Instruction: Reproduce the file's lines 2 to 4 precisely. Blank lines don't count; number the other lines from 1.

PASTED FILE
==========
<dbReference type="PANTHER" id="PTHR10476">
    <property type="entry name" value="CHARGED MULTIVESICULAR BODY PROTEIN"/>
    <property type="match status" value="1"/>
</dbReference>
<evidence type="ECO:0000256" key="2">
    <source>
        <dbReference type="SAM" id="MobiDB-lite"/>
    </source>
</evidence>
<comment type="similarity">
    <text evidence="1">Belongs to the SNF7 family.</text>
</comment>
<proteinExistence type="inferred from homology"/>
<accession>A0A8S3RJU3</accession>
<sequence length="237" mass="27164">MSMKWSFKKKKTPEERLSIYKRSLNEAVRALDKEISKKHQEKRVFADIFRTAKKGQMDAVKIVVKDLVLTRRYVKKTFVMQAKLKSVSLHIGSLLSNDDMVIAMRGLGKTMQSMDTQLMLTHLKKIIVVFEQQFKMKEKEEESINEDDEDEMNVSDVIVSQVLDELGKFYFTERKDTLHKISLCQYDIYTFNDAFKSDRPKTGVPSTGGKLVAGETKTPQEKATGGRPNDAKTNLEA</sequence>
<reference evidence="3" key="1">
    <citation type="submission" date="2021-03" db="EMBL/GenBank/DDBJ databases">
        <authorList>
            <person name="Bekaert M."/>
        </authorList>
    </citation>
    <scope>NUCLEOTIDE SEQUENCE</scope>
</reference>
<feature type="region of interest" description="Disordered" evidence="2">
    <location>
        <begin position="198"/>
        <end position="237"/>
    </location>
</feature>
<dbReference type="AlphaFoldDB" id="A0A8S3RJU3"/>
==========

    <property type="entry name" value="CHARGED MULTIVESICULAR BODY PROTEIN"/>
    <property type="match status" value="1"/>
</dbReference>